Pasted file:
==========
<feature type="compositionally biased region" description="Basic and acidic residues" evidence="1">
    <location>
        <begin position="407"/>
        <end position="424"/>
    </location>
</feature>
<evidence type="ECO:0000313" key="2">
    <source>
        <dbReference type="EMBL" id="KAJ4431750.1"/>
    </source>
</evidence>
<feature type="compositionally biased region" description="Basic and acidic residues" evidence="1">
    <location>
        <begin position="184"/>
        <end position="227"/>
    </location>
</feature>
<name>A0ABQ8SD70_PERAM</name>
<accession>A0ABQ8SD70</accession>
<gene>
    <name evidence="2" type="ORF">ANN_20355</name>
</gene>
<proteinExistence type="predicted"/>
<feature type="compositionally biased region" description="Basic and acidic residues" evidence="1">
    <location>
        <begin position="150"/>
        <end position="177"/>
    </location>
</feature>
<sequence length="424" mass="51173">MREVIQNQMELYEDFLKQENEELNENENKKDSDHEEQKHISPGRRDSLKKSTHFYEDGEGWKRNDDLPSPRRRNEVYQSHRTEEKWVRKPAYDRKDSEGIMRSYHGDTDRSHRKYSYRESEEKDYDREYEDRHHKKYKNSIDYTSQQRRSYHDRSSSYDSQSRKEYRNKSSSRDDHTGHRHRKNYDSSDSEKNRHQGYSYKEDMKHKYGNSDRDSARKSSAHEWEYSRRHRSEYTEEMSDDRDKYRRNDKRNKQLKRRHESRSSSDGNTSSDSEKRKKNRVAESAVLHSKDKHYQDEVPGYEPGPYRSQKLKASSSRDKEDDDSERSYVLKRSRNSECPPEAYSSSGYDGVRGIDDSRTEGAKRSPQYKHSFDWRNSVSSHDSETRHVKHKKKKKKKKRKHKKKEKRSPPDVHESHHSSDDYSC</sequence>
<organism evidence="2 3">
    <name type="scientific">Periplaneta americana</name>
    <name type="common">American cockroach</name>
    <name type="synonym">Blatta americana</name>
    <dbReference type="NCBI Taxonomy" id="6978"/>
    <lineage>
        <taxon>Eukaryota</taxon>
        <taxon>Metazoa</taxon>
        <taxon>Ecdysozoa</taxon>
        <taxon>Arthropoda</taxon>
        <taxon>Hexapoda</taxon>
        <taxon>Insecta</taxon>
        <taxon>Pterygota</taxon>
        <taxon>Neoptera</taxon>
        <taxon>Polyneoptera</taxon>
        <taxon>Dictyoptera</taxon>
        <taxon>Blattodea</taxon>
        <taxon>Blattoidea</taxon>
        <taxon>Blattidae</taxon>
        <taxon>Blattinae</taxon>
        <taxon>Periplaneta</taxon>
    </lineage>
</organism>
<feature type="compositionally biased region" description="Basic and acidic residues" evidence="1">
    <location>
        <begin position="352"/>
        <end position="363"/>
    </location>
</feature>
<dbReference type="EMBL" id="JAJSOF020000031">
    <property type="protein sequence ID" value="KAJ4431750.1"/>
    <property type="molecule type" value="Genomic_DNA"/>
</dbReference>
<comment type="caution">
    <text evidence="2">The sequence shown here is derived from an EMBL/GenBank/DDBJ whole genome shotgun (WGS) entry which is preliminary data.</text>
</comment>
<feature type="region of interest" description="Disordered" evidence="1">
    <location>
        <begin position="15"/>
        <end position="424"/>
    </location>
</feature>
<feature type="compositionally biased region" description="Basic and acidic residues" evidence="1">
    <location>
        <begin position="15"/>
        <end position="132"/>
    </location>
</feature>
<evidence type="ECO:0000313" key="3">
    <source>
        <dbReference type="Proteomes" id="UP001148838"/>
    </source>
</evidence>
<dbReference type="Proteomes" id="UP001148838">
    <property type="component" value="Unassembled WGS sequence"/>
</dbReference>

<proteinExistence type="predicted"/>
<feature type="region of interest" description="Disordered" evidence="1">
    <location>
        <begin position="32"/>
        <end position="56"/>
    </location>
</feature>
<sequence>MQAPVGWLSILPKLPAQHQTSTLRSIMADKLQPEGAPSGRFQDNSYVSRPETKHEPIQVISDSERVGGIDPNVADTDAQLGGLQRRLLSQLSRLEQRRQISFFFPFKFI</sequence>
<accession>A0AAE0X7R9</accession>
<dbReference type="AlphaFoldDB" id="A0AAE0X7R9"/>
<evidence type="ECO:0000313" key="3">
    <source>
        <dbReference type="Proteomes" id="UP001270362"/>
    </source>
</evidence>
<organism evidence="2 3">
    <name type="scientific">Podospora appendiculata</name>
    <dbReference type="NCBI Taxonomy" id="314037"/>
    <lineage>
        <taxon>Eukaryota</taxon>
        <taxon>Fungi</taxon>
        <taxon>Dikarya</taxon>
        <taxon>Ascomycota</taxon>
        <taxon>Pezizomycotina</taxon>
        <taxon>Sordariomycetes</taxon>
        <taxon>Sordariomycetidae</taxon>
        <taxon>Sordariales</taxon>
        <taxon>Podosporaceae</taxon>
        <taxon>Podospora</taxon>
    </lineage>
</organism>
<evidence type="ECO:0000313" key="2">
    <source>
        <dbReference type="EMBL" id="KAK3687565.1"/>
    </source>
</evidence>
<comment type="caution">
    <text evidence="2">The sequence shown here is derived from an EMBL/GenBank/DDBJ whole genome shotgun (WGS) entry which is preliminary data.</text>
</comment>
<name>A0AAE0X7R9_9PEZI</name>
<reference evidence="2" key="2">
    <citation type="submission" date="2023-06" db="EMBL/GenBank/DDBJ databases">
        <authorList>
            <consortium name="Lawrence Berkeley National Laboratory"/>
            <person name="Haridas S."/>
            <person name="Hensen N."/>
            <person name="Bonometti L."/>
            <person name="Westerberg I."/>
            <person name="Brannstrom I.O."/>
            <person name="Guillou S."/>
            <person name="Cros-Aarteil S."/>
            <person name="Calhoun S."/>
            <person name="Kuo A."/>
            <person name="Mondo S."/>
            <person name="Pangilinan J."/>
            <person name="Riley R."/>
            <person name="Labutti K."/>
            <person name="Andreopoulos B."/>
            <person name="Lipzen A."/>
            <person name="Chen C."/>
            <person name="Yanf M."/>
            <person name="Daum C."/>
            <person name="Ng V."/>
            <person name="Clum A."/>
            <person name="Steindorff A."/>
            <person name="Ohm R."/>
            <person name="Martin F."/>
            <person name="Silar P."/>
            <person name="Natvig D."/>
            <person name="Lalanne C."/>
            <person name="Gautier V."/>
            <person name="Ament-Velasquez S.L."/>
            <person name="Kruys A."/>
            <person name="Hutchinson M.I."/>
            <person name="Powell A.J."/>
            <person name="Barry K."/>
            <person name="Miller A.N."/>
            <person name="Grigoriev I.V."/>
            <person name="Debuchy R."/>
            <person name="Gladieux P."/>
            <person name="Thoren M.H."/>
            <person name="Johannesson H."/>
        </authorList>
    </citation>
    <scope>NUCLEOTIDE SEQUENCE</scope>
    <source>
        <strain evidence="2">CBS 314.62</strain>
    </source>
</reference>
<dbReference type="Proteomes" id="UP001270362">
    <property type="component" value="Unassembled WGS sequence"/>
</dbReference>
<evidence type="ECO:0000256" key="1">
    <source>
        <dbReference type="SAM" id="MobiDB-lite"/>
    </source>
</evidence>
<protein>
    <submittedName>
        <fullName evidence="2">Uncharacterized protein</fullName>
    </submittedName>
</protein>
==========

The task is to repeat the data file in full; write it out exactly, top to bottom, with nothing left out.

<feature type="compositionally biased region" description="Basic and acidic residues" evidence="1">
    <location>
        <begin position="407"/>
        <end position="424"/>
    </location>
</feature>
<evidence type="ECO:0000313" key="2">
    <source>
        <dbReference type="EMBL" id="KAJ4431750.1"/>
    </source>
</evidence>
<feature type="compositionally biased region" description="Basic and acidic residues" evidence="1">
    <location>
        <begin position="184"/>
        <end position="227"/>
    </location>
</feature>
<name>A0ABQ8SD70_PERAM</name>
<accession>A0ABQ8SD70</accession>
<gene>
    <name evidence="2" type="ORF">ANN_20355</name>
</gene>
<proteinExistence type="predicted"/>
<feature type="compositionally biased region" description="Basic and acidic residues" evidence="1">
    <location>
        <begin position="150"/>
        <end position="177"/>
    </location>
</feature>
<sequence length="424" mass="51173">MREVIQNQMELYEDFLKQENEELNENENKKDSDHEEQKHISPGRRDSLKKSTHFYEDGEGWKRNDDLPSPRRRNEVYQSHRTEEKWVRKPAYDRKDSEGIMRSYHGDTDRSHRKYSYRESEEKDYDREYEDRHHKKYKNSIDYTSQQRRSYHDRSSSYDSQSRKEYRNKSSSRDDHTGHRHRKNYDSSDSEKNRHQGYSYKEDMKHKYGNSDRDSARKSSAHEWEYSRRHRSEYTEEMSDDRDKYRRNDKRNKQLKRRHESRSSSDGNTSSDSEKRKKNRVAESAVLHSKDKHYQDEVPGYEPGPYRSQKLKASSSRDKEDDDSERSYVLKRSRNSECPPEAYSSSGYDGVRGIDDSRTEGAKRSPQYKHSFDWRNSVSSHDSETRHVKHKKKKKKKKRKHKKKEKRSPPDVHESHHSSDDYSC</sequence>
<organism evidence="2 3">
    <name type="scientific">Periplaneta americana</name>
    <name type="common">American cockroach</name>
    <name type="synonym">Blatta americana</name>
    <dbReference type="NCBI Taxonomy" id="6978"/>
    <lineage>
        <taxon>Eukaryota</taxon>
        <taxon>Metazoa</taxon>
        <taxon>Ecdysozoa</taxon>
        <taxon>Arthropoda</taxon>
        <taxon>Hexapoda</taxon>
        <taxon>Insecta</taxon>
        <taxon>Pterygota</taxon>
        <taxon>Neoptera</taxon>
        <taxon>Polyneoptera</taxon>
        <taxon>Dictyoptera</taxon>
        <taxon>Blattodea</taxon>
        <taxon>Blattoidea</taxon>
        <taxon>Blattidae</taxon>
        <taxon>Blattinae</taxon>
        <taxon>Periplaneta</taxon>
    </lineage>
</organism>
<feature type="compositionally biased region" description="Basic and acidic residues" evidence="1">
    <location>
        <begin position="352"/>
        <end position="363"/>
    </location>
</feature>
<dbReference type="EMBL" id="JAJSOF020000031">
    <property type="protein sequence ID" value="KAJ4431750.1"/>
    <property type="molecule type" value="Genomic_DNA"/>
</dbReference>
<comment type="caution">
    <text evidence="2">The sequence shown here is derived from an EMBL/GenBank/DDBJ whole genome shotgun (WGS) entry which is preliminary data.</text>
</comment>
<feature type="region of interest" description="Disordered" evidence="1">
    <location>
        <begin position="15"/>
        <end position="424"/>
    </location>
</feature>
<feature type="compositionally biased region" description="Basic and acidic residues" evidence="1">
    <location>
        <begin position="15"/>
        <end position="132"/>
    </location>
</feature>
<evidence type="ECO:0000313" key="3">
    <source>
        <dbReference type="Proteomes" id="UP001148838"/>
    </source>
</evidence>
<dbReference type="Proteomes" id="UP001148838">
    <property type="component" value="Unassembled WGS sequence"/>
</dbReference>

<proteinExistence type="predicted"/>
<feature type="region of interest" description="Disordered" evidence="1">
    <location>
        <begin position="32"/>
        <end position="56"/>
    </location>
</feature>
<sequence>MQAPVGWLSILPKLPAQHQTSTLRSIMADKLQPEGAPSGRFQDNSYVSRPETKHEPIQVISDSERVGGIDPNVADTDAQLGGLQRRLLSQLSRLEQRRQISFFFPFKFI</sequence>
<accession>A0AAE0X7R9</accession>
<dbReference type="AlphaFoldDB" id="A0AAE0X7R9"/>
<evidence type="ECO:0000313" key="3">
    <source>
        <dbReference type="Proteomes" id="UP001270362"/>
    </source>
</evidence>
<organism evidence="2 3">
    <name type="scientific">Podospora appendiculata</name>
    <dbReference type="NCBI Taxonomy" id="314037"/>
    <lineage>
        <taxon>Eukaryota</taxon>
        <taxon>Fungi</taxon>
        <taxon>Dikarya</taxon>
        <taxon>Ascomycota</taxon>
        <taxon>Pezizomycotina</taxon>
        <taxon>Sordariomycetes</taxon>
        <taxon>Sordariomycetidae</taxon>
        <taxon>Sordariales</taxon>
        <taxon>Podosporaceae</taxon>
        <taxon>Podospora</taxon>
    </lineage>
</organism>
<evidence type="ECO:0000313" key="2">
    <source>
        <dbReference type="EMBL" id="KAK3687565.1"/>
    </source>
</evidence>
<comment type="caution">
    <text evidence="2">The sequence shown here is derived from an EMBL/GenBank/DDBJ whole genome shotgun (WGS) entry which is preliminary data.</text>
</comment>
<name>A0AAE0X7R9_9PEZI</name>
<reference evidence="2" key="2">
    <citation type="submission" date="2023-06" db="EMBL/GenBank/DDBJ databases">
        <authorList>
            <consortium name="Lawrence Berkeley National Laboratory"/>
            <person name="Haridas S."/>
            <person name="Hensen N."/>
            <person name="Bonometti L."/>
            <person name="Westerberg I."/>
            <person name="Brannstrom I.O."/>
            <person name="Guillou S."/>
            <person name="Cros-Aarteil S."/>
            <person name="Calhoun S."/>
            <person name="Kuo A."/>
            <person name="Mondo S."/>
            <person name="Pangilinan J."/>
            <person name="Riley R."/>
            <person name="Labutti K."/>
            <person name="Andreopoulos B."/>
            <person name="Lipzen A."/>
            <person name="Chen C."/>
            <person name="Yanf M."/>
            <person name="Daum C."/>
            <person name="Ng V."/>
            <person name="Clum A."/>
            <person name="Steindorff A."/>
            <person name="Ohm R."/>
            <person name="Martin F."/>
            <person name="Silar P."/>
            <person name="Natvig D."/>
            <person name="Lalanne C."/>
            <person name="Gautier V."/>
            <person name="Ament-Velasquez S.L."/>
            <person name="Kruys A."/>
            <person name="Hutchinson M.I."/>
            <person name="Powell A.J."/>
            <person name="Barry K."/>
            <person name="Miller A.N."/>
            <person name="Grigoriev I.V."/>
            <person name="Debuchy R."/>
            <person name="Gladieux P."/>
            <person name="Thoren M.H."/>
            <person name="Johannesson H."/>
        </authorList>
    </citation>
    <scope>NUCLEOTIDE SEQUENCE</scope>
    <source>
        <strain evidence="2">CBS 314.62</strain>
    </source>
</reference>
<dbReference type="Proteomes" id="UP001270362">
    <property type="component" value="Unassembled WGS sequence"/>
</dbReference>
<evidence type="ECO:0000256" key="1">
    <source>
        <dbReference type="SAM" id="MobiDB-lite"/>
    </source>
</evidence>
<protein>
    <submittedName>
        <fullName evidence="2">Uncharacterized protein</fullName>
    </submittedName>
</protein>